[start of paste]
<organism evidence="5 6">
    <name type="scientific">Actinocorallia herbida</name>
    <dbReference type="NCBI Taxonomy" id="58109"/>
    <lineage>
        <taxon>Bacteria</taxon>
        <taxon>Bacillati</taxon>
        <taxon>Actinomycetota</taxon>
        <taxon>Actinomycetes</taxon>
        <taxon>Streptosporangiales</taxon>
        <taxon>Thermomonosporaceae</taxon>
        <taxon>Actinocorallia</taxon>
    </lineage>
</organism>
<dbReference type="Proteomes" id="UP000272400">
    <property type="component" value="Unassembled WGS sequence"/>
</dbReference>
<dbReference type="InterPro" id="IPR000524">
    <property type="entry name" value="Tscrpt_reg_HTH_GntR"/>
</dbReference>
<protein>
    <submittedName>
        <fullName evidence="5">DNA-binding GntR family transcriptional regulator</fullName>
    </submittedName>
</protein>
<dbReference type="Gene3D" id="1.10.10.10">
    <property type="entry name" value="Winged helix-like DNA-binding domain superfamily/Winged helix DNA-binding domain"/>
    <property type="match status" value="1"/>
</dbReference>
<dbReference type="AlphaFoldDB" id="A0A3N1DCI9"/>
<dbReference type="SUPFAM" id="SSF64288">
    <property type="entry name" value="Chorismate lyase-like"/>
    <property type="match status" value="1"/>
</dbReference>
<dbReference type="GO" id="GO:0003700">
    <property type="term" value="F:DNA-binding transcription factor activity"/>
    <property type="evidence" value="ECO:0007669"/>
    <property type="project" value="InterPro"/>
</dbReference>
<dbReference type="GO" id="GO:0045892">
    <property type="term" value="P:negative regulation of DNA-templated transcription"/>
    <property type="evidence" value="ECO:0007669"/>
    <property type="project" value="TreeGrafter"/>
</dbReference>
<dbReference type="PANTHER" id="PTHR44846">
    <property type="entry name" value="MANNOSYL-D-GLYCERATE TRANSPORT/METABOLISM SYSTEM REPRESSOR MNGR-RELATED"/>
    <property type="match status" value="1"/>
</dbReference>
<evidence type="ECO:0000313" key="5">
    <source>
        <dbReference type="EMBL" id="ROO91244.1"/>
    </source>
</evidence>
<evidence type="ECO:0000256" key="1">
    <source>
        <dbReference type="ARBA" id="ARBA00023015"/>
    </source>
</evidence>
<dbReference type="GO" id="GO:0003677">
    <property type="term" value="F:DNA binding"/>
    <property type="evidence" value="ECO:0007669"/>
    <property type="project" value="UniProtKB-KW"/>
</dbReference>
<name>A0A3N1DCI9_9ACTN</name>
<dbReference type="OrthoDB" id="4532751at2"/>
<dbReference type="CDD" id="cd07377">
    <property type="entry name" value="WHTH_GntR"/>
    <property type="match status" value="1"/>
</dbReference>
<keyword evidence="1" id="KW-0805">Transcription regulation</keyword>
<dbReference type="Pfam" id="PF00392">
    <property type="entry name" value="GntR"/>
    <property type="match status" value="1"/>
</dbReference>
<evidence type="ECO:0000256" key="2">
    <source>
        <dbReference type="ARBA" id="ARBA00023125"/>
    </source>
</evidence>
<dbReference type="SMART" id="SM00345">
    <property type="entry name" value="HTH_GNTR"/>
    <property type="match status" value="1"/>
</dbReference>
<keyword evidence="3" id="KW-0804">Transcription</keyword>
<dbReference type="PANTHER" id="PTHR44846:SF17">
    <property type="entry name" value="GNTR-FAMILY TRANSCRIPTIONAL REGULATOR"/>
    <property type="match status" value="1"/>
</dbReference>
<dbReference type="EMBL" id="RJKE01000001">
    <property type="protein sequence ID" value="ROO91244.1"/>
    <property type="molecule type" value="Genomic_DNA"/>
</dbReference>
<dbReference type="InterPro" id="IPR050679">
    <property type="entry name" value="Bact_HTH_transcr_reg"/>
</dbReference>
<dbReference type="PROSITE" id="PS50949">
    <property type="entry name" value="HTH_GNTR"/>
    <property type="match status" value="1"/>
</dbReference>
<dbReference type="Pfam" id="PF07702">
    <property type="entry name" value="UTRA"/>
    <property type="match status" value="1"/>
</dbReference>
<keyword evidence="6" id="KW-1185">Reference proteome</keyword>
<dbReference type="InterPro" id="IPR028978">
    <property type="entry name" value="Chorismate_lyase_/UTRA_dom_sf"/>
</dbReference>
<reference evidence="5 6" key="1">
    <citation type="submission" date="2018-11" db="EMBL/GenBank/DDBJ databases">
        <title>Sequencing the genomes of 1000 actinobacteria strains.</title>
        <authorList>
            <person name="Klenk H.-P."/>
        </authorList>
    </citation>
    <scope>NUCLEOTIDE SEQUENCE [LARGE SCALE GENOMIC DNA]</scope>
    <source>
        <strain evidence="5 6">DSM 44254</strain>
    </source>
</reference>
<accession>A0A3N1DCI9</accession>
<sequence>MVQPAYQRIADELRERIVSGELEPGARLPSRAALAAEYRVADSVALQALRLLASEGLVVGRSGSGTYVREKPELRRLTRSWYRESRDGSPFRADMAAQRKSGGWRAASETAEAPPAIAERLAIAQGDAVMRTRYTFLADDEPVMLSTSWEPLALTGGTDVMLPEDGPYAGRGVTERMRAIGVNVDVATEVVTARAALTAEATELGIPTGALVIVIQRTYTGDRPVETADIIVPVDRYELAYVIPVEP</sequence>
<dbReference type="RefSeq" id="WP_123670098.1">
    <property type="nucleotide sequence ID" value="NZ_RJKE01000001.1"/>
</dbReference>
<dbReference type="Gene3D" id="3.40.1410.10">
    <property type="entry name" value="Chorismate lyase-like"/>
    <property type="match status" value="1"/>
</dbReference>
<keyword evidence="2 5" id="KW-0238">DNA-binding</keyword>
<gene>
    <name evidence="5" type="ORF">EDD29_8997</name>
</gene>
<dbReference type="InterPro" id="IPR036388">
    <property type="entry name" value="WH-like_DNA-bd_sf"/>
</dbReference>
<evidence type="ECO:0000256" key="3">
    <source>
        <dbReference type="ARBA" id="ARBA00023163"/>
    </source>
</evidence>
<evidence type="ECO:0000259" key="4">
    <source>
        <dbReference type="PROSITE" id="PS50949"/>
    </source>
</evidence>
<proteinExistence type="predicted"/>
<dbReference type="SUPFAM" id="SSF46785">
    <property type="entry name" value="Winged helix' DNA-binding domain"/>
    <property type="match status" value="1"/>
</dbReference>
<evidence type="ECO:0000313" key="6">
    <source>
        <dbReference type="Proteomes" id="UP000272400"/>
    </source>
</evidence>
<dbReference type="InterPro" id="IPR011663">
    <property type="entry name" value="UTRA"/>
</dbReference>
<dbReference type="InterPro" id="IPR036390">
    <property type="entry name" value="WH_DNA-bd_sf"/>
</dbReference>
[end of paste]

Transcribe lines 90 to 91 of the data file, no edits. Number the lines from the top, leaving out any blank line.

    <property type="molecule type" value="Genomic_DNA"/>
</dbReference>